Choosing the right option for your bathroom window shouldn’t be difficult if you know what’s best for the energy efficiency of your home. Although bathrooms aren’t always a room where serious energy efficiency is required from your windows, there are still several reasons why you should consider getting a well-performing unit. Besides good energy efficiency, it is also important that your new bathroom windows can ventilate the bathroom and offer some privacy while allowing natural light in.
What you need to know when buying bathroom window
Bathrooms and showers are an area of increased humidity in your home. All the moisture that accumulates in the air when you run a shower or bath needs a place to escape. This is why it is important to have at least one window in your bathroom that opens. Installing operable windows will help you rely less on the fan or extractor. By ventilating your bathroom for just 15-20 minutes you can significantly reduce the humidity levels in the air and prevent moisture damage to your home in the long run. One of the biggest risks associated with poor ventilation is the growth and spread of mold on windows, surrounding walls, and around the bathtub. Mold grows in warm, very humid environments. If left untreated it can spread and in some cases lead to respiratory problems, not to mention the destruction of your walls. Properly ventilated spaces are much better resisting mold.
The increased humidity level also dictates a need to get more efficient windows for bathrooms with bathtubs or showers. Where the humidity in the air is high, the dew point (the point at which water turns into condensation) will also be higher. That’s why you want efficient windows that will have the warmest possible glass surface on the inside of the home. The colder the glass surface, the faster your windows will get condensation. If left on windows condensation can freeze and leave your windows stuck, preventing you from properly ventilating your bathroom and resulting in more ice on windows. It’s a cycle that can have bad consequences on your home.
All of these factors determine that the best windows for your bathrooms have to be operable and offer superior energy efficiency.
Crank Windows For Bathrooms (Casement and Awning)
When it comes to energy-efficiency performance, crank windows are the best option. Unlike sliders which have weatherstripping, these windows have a compression seal around the part where moving sash meets the frame. The compression seal creates an airtight unit when the window is closed and allows for minimal heat loss. Although crank windows are more efficient, they can also cost up to 15-20% than sliders.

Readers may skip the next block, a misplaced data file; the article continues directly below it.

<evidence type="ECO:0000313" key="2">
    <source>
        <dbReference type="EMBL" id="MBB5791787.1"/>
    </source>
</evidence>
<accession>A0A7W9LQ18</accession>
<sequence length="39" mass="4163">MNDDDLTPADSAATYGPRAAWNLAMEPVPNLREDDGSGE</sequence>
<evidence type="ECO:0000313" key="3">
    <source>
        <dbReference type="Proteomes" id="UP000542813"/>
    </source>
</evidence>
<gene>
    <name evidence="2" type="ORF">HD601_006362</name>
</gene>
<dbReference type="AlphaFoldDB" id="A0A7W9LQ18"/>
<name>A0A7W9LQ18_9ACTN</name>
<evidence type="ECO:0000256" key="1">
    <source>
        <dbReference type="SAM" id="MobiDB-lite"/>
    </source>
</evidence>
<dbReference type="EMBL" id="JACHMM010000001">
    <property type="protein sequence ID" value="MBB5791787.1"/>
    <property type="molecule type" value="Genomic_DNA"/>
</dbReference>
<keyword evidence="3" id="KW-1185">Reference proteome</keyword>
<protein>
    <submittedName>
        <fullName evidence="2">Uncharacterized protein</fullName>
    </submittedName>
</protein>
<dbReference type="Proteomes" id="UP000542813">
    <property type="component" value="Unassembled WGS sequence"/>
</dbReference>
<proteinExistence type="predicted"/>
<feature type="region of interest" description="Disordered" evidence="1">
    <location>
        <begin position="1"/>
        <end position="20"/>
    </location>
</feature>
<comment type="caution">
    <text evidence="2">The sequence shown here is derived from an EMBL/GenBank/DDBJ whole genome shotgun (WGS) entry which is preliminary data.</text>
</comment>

Crank windows can come in the casement or awning style. Casement windows are usually used in vertical openings and have a hinge on the side of the window. These windows are popular for use in bedrooms and other rooms, but many people still opt to put them in their bathroom.
But awning windows are better suited for use in bathrooms. Awnings have a hinge on the top side of the frame, and the bottom of the sash opens away from the frame. A big plus of this design is that an awning window can be left open in any weather. In the open position, the sash allows air to pass through while blocking our rain or snow.
Another benefit of using awning windows over casements in a bathroom is that when these windows are used with privacy glass, the window still conceals the inside view when it is open. Because casement windows open to the side, the privacy is lost once the window is opened.
A more decorative solution for awning windows is to use them in a combination with a “fixed” (inoperable) window. The picture below has a shaped window on top of the awning. Combining awnings with a fixed window can help increase the energy efficiency of the unit while maintaining the operational functions to properly ventilate the bathroom.
Although they are not efficient as awnings or casements, slider windows are still a good choice for a window replacement in the bathroom. These windows cost less than cranks, but still offer decent energy efficiency and the ability to open your window to ventilate the bathroom. As we mentioned above, slider windows rely on weatherstripping to fill the space between the sashes. These areas can be especially prone to freezing during cold temperatures. If you do want slider windows in the bathroom, you may want to consider some additional upgrades like Low-E coatings or ETI foam to improve their efficiency and reduce the possibility of ice build-up when temperatures drop below -20.
Multiple Windows in the Bathroom
As we mentioned above, the main function of bathroom windows is to be able to ventilate the area while providing acceptable levels of comfort and energy efficiency. That is why in bathrooms with multiple windows, it is important to have at least one window that will open to allow airflow. Check out some examples of projects our customers decided to do.
As you probably noticed, many pictures in the post feature privacy glass. Privacy glass is exactly what it sounds like-patterned to prevent visibility but allow light to pass through.
When considering privacy glass for bathroom windows, keep in mind that different designs allow different amounts of light through. A project consultant will be able to suggest a solution that fits the amount of natural and artificial light in your bathroom. Below is an example of all privacy glass options that Ecoline Windows offers.
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